Kindness - In this sense, kindness was distinct from mercy or compassion which was more of an emotion and from Grace which was not as closely associated with covenant keeping. In time, however, the concepts of kindness, mercy, and Grace intermingled. In this situation God's kindness always has an aspect of freedom (Exodus 33:19 ) and mingles with mercy and Grace. The kindness God has shown us through Christ is equivalent to his Grace and embodies the fullness of salvation (Ephesians 2:7 )
Chronicles, Books of the - John goes back to the 'beginning,' when the Eternal Word was with God: the Chronicles go back to the beginning of man's history: "Adam, Sheth, Enosh," in order to develop that history in the chosen line of promise and Grace. It is evident from 1 Chronicles 6:15 and 2 Chronicles 36:22,23 that they date after the captivity of Judah, the writer compiling the records of the chosen line according to Grace Grace which restored them from their captivity. Therefore more is said of David, and of his preparations and pattern for the Temple, and the history of David's line is traced, with which the mercies of God for Israel were connected in the aspect of Grace and of the blessing and ways of God with that people
Onesimus - The Lord, who by his providence brought Onesimus to Paul, made this interview prosperous by his Grace; and those visits ended, by the Lord's blessing, in the epistle Paul sent by him to his master Philemon relates those interesting circumstances. How truly blessed doth the epistle open, after subscribing himself as the prisoner of the Lord, in praying that Grace and peace to Philemon might flow from God the Father and the Lord Jesus Christ! And how blessedly doth the apostle close his letter, in a similar prayer, that the Grace of the Lord Jesus Christ might be with his spirit! Amen. I beg yet more to remark the abundant Grace of God the Holy Ghost, in causing such a blessed fragment of his sacred word to have been recorded and handed down in his church. Was it thought an object of everlasting moment thus to preserve in the book of God the history of a poor fugitive, and to let the church know that, in the instance of this slave, the Lord's Grace outruns even all our undeservings? Was it indeed meant to shew in this, as well as in a thousand and ten thousand other instances, that "where sin aboundeth Grace doth much more abound?"...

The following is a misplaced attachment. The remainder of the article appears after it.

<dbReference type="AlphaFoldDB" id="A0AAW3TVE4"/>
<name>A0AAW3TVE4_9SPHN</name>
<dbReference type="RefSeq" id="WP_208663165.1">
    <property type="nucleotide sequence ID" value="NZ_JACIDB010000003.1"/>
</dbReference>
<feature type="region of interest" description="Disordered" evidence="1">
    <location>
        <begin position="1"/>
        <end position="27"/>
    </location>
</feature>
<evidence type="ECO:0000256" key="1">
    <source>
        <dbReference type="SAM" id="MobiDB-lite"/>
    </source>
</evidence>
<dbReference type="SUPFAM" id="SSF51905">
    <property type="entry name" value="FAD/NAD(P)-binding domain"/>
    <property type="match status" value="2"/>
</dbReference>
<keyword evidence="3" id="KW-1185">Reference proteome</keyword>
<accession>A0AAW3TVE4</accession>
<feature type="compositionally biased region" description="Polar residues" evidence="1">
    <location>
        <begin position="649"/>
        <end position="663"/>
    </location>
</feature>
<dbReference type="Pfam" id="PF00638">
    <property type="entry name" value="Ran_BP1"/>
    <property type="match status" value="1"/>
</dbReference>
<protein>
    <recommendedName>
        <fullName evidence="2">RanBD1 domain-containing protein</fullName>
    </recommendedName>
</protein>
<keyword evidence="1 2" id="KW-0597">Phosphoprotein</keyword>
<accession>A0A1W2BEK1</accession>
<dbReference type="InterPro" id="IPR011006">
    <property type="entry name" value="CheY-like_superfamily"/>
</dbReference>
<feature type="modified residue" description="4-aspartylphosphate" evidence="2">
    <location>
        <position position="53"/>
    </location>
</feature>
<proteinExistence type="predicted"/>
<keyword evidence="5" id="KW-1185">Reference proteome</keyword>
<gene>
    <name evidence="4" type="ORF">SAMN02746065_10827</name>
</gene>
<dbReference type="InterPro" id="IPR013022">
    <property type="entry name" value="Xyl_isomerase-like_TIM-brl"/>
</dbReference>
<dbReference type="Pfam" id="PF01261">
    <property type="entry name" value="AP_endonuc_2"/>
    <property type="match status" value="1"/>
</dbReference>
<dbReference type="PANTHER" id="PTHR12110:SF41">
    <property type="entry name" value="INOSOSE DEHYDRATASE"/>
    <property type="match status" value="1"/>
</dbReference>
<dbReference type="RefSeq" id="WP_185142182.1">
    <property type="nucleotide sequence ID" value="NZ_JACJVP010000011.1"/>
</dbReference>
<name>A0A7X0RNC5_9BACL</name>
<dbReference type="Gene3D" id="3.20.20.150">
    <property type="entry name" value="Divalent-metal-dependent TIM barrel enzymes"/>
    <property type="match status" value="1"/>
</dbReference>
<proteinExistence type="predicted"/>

What a precious example is held forth in this epistle to ministers of the word of God, to parents, masters of families, and all that are interested in the care and government of incautious youth, to feel what Paul felt, and to take an earnest concern in the recovery of transgression of every description and character! Did Paul count this runaway servant a brother, yea, his son, and speak of him as his own bowels, with what affection ought the ties of the minister and his people, the parent and his children, the master and his servant, to be felt and acknowledged in all the circumstances of life! How tenderly the same great apostle elsewhere recommends those gracious principles as the common actions of the christian! "Put on therefore (saith the apostle) as the elect of God, holy and beloved, bowels of mercies, kindness, humbleness of mind, meekness, long-suffering, forbearing one another, and forgiving one another; if any man have a quarrel against any, even as Christ forgave you, so also do ye
Despair - (Latin: desperare; to lose hope) ...
Psychologically, the passion contrary to hope; morally, the abandonment of all hope of salvation or of the means required for it; not merely an anxiety about one's future state, or fear that one may be lost, but a deliberate yielding to the conviction that human nature cannot cooperate with God's Grace, that one's sins are unpardonable, or that Almighty God has cast one away